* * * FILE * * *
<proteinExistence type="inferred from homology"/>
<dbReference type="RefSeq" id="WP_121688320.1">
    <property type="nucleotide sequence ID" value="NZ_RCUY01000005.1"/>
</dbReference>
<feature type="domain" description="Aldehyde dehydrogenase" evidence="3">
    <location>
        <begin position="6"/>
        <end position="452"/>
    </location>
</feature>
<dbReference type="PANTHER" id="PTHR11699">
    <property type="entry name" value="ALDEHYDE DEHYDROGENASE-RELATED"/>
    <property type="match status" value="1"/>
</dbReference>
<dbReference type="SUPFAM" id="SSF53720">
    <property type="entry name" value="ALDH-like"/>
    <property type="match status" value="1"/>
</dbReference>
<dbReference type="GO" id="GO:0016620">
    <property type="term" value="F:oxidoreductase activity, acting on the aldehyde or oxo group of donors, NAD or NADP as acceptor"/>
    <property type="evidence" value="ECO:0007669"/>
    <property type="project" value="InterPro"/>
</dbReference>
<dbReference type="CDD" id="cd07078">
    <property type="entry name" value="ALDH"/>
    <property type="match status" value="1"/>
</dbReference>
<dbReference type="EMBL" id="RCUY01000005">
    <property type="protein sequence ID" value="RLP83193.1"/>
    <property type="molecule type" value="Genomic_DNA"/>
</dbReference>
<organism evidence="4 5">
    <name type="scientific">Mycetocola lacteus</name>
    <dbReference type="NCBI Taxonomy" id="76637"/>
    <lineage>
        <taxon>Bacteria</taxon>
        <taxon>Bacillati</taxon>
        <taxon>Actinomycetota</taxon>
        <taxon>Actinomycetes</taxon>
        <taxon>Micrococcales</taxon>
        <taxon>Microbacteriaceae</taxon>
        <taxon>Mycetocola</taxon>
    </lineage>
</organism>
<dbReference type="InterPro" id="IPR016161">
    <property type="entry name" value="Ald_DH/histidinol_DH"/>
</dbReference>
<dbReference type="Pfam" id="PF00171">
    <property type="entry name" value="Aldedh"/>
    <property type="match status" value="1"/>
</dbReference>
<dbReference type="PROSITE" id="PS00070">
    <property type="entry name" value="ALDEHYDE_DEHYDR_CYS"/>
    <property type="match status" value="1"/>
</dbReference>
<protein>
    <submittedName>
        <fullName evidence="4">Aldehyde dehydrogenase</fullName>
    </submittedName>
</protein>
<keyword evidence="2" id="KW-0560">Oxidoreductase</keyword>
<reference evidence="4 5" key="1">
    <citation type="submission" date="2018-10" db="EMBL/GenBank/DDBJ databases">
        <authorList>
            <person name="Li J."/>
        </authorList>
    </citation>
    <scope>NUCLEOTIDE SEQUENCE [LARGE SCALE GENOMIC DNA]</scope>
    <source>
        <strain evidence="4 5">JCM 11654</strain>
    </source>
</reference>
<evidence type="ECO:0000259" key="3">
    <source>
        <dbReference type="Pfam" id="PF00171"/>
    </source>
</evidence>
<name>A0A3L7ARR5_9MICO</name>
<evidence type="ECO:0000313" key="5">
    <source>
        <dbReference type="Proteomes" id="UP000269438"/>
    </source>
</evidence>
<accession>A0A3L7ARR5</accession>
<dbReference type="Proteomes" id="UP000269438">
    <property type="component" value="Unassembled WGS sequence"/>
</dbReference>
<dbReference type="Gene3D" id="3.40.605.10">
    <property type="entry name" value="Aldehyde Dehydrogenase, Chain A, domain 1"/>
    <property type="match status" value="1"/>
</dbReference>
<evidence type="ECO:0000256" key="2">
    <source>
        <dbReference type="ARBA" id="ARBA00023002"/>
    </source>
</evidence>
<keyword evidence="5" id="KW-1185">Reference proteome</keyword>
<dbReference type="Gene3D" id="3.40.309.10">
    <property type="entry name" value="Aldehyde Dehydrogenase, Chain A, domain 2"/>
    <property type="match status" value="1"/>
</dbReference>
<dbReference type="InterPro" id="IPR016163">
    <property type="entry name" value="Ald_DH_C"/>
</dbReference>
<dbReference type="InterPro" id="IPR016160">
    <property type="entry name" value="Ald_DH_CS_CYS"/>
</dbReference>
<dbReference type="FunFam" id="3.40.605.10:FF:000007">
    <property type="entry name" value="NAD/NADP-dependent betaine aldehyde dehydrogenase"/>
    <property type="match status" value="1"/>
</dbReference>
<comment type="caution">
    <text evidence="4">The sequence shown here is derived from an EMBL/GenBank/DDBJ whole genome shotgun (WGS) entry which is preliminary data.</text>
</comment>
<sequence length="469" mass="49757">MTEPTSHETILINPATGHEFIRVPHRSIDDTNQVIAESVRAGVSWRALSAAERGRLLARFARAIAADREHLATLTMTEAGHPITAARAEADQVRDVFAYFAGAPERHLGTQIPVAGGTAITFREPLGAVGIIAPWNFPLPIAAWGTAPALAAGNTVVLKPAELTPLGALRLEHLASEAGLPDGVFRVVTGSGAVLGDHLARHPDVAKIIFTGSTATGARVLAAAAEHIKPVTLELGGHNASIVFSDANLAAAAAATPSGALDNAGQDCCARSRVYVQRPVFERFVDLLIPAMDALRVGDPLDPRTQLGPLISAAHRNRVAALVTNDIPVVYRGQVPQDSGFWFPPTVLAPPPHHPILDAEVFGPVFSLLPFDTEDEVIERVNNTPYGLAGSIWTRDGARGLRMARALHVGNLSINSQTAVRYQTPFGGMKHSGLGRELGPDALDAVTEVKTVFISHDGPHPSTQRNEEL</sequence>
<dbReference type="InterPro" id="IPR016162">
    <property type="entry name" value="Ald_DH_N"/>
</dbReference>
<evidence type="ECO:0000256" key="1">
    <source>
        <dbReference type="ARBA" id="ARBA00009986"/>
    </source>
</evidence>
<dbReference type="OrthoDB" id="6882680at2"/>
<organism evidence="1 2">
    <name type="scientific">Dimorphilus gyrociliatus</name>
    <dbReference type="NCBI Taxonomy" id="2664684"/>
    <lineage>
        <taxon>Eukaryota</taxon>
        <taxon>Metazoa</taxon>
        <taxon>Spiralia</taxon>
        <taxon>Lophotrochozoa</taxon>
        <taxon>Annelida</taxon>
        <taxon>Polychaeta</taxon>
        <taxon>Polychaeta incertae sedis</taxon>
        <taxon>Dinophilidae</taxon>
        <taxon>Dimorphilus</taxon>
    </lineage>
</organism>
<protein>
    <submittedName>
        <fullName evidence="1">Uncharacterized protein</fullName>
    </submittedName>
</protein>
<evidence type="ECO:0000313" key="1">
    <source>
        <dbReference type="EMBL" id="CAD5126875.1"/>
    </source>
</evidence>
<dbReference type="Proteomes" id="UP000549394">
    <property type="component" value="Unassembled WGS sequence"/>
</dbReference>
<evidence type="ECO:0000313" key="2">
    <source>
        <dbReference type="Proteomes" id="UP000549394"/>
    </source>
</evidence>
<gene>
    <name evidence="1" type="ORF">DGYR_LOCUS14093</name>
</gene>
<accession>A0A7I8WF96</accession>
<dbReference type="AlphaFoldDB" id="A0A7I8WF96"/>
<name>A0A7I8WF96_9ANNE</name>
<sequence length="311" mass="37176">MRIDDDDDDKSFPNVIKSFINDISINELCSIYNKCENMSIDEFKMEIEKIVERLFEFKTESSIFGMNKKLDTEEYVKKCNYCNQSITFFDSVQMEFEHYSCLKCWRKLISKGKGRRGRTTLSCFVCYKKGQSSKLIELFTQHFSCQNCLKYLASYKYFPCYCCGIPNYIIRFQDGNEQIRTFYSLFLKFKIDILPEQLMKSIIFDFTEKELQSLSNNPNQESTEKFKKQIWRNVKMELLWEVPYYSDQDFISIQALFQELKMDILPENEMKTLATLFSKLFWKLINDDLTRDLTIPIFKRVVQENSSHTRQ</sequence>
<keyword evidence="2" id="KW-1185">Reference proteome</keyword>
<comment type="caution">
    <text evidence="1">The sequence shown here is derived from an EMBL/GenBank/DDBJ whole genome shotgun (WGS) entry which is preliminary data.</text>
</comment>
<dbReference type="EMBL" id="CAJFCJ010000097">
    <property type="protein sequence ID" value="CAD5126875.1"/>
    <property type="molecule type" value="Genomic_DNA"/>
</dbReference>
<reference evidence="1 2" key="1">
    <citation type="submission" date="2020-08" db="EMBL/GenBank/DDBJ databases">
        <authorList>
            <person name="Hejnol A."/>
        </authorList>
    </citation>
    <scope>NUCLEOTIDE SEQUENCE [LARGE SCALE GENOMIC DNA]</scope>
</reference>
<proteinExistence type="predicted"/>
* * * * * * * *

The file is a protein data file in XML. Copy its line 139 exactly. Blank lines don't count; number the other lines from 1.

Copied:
</organism>